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To: Mom MD
I am a biologist.

Then what do you believe is problematic about the theory of evolution?

The physicist, cosmologist, etc have as much to say about evolution as the biologist, just like biology adds to the knowledge in fields.

Could you provide an example of an observation in cosmology that has relevance to the theory of evolution?
409 posted on 10/25/2006 10:09:29 PM PDT by Dimensio (http://angryflower.com/bobsqu.gif <-- required reading before you use your next apostrophe!)
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To: Dimensio
Could you provide an example of an observation in cosmology that has relevance to the theory of evolution?

Apparent age of the universe.

Stellar fuel--both for age of the universe and the influence of cosmic rays on the flip of the earth's magnetic field, claimed (earlier in this thread) to be related to observations in microscopic fossils.

Stellar fuel for formation of heavy elements including "curve of binding energy" and radionucleides used for radiocarbon dating.

Possible panspermia. Yeah, I know, "abiogenesis is not part of evolutionTM" ...except when a pro-evo poster wants to talk about it.

Cheers!

416 posted on 10/25/2006 10:14:48 PM PDT by grey_whiskers
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To: Dimensio

THe theory of evolution has more holes in it than swiss cheese. For one example, in my college years I was fed the "ontongeny recapitulates phylogeny" line as a great proof of evolution. only one problem - it doesn't.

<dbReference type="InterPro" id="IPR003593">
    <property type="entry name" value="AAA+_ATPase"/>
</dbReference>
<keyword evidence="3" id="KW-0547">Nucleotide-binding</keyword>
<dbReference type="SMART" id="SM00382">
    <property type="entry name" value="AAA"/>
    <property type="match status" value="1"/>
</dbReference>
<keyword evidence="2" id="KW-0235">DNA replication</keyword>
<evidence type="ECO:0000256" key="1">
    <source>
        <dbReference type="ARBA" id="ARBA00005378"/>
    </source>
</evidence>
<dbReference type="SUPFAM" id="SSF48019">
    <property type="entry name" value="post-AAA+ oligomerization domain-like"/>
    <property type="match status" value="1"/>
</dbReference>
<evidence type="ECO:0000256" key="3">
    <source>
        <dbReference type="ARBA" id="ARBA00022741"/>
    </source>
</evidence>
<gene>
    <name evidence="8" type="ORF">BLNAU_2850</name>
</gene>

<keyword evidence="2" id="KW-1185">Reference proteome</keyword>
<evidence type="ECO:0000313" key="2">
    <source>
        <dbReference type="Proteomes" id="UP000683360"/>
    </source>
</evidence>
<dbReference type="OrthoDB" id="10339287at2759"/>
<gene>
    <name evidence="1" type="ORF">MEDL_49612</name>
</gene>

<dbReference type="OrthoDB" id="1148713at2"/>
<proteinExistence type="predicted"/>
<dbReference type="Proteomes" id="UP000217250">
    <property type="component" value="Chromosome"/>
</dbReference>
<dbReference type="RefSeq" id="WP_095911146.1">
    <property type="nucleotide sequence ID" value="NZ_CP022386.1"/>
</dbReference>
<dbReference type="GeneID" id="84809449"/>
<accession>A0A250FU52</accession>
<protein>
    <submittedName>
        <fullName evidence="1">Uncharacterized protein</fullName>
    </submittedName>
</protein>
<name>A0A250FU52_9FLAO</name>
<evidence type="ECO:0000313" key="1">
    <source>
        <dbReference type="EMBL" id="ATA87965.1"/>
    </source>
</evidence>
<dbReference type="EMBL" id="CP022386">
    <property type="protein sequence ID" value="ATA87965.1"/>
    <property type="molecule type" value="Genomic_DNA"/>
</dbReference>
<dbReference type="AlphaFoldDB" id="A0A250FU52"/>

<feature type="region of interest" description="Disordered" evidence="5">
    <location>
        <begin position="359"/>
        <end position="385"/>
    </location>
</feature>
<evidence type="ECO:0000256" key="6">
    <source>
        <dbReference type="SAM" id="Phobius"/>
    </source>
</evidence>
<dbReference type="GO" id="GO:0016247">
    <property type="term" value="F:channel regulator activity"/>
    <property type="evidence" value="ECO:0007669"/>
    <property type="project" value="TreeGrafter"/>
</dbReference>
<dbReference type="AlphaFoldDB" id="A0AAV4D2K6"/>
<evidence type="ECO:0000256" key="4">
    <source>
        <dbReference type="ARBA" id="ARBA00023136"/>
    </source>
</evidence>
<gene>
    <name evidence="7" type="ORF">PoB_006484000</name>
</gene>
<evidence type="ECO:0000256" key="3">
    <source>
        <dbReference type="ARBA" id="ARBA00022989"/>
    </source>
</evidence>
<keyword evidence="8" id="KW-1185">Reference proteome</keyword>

Cosmology is important to evolution. If you want to have evolution be a workable theory, you need to have the conditions conducive to it. A young universe works against evolution as adequate time is necessary for the development and evolution of biologic particles into life. (and many scientists feel the current estimates of the timeline to the big bang does not leave enough time for evolution. Stephen Hawking lamented that a lot of scientists were running off to join the first church of the big bang)

In order to have evolution, you need adequate energy sources, as evolution flies in the face of the second law of thermodynamics. This is explained away by evolutionists as being due to the injection of outside energy into the system - the energy comes from cosmic rays, the sun, other sources that have everything to do with cosmology. It also feeds in to the mutation rates, etc. Geology also plays an important part here, as well as chemistry. Was there a reducing atmosphere on the young earth as evolution requires?, etc

No scientific field exists by itself, they are all interconnected in one way or another.


424 posted on 10/25/2006 10:19:58 PM PDT by Mom MD (The scorn of fools is music to the ears of the wise)
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